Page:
Pablo Picasso was one of the most prolific painters of the 20th century. It is estimated that in his 75-year career, he created about 50,000 works of art, including 1,885 paintings. Perhaps as a result of his frantic productivity, he was known, like some of his contemporaries, to sometimes “recycle” existing works of art into new paintings.
Now a group of researchers has revealed that the Spanish master made use of this “recycling” technique for the creation of one his Blue Period masterpieces, the 1902 La Miséreuse accroupie (The Crouching Woman).
The painting, an oil on canvas piece depicting a crouching woman wearing a cloak, displays Picasso’s typical Blue Period palette: grey, green, blue, and white. But in 1992, as The Guardian reports, curators at the Art Gallery of Ontario (AGO), where the work is currently kept, noticed some colors and textures peeking through the painting’s crack lines that did not match the composition as we know it. X-ray radiography revealed that, hidden behind La Miséreuse accroupie, is a landscape composition.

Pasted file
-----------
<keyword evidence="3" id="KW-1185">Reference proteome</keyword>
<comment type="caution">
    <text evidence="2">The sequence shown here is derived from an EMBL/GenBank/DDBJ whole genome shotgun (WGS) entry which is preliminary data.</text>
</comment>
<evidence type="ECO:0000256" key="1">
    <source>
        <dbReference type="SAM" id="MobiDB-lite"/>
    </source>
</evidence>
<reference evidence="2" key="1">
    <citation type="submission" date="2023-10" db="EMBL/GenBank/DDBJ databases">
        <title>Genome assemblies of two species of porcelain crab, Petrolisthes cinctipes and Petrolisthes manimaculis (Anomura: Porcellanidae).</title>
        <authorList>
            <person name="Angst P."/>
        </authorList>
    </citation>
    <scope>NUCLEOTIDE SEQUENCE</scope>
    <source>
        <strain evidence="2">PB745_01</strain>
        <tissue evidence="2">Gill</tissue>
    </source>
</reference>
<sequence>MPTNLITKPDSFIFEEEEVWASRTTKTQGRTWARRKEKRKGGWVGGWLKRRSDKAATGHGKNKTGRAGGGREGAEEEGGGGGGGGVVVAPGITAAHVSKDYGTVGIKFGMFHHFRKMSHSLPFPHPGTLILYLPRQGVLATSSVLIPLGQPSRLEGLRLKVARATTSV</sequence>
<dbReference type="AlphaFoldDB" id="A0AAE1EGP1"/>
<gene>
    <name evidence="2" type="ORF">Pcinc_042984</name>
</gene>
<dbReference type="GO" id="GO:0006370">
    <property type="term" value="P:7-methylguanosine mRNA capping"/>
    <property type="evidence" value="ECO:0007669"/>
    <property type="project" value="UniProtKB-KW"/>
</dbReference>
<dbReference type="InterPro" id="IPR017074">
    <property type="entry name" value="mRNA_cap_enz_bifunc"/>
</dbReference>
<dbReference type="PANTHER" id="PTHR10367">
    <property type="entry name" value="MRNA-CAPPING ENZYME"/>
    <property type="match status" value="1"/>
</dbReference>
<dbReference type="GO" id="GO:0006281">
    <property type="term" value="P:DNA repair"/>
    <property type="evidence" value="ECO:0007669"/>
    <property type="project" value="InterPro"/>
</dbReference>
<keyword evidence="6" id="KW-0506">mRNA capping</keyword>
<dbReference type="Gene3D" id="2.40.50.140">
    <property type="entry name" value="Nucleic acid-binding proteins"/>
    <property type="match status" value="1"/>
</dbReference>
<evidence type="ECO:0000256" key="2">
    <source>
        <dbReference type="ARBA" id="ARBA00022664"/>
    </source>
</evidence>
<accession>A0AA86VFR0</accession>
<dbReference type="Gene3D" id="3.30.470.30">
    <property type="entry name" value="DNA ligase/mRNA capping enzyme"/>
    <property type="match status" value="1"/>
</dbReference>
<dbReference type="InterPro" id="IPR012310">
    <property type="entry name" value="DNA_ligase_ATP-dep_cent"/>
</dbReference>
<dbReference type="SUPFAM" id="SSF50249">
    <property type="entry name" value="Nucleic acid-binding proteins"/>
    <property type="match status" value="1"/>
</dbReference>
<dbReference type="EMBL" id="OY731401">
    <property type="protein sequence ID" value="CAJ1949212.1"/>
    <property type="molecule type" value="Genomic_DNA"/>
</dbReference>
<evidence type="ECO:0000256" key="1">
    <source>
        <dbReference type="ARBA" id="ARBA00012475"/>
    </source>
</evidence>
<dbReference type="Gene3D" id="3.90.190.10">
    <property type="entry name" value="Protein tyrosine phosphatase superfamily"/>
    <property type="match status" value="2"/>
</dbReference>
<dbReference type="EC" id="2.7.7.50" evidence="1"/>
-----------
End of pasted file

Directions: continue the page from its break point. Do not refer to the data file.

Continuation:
More recently, researchers from Northwestern University, the Art Institute of Chicago Center for Scientific Studies in the Arts (NU-ACCESS), and the National Gallery of Art in Washington, D.C., decided to further examine the painting using some of the most recent non-invasive scanning tools, including X-ray fluorescence scanning.
These techniques revealed that Picasso rotated the landscape portrait, which was created by another artist, by 90 degrees and painted his own work right on top. However, further analysis showed that he did not simply “recycle” the existing work as canvas but actually incorporated some of its features into his own work. For example, the lines of the cliff edges of the landscape have been incorporated into the cloaked woman’s back.
The state-of-the-art technologies also allowed researchers to learn more about the different phases that led to Picasso’s final creation. They discovered that the artist had previously painted his subject holding a disk in her right arm, a detail that was later covered with the green cloak.
“Picasso had no qualms about changing things during the painting process,” Marc Walton, a Professor at Northwestern’s McCormick School of Engineering and co-director of NU-ACCESS, said in a release. “Our international team—consisting of scientists, a curator, and a conservator—has begun to tease apart the complexity of La Miséreuse accroupie, uncovering subtle changes made by Picasso as he worked toward his final vision.”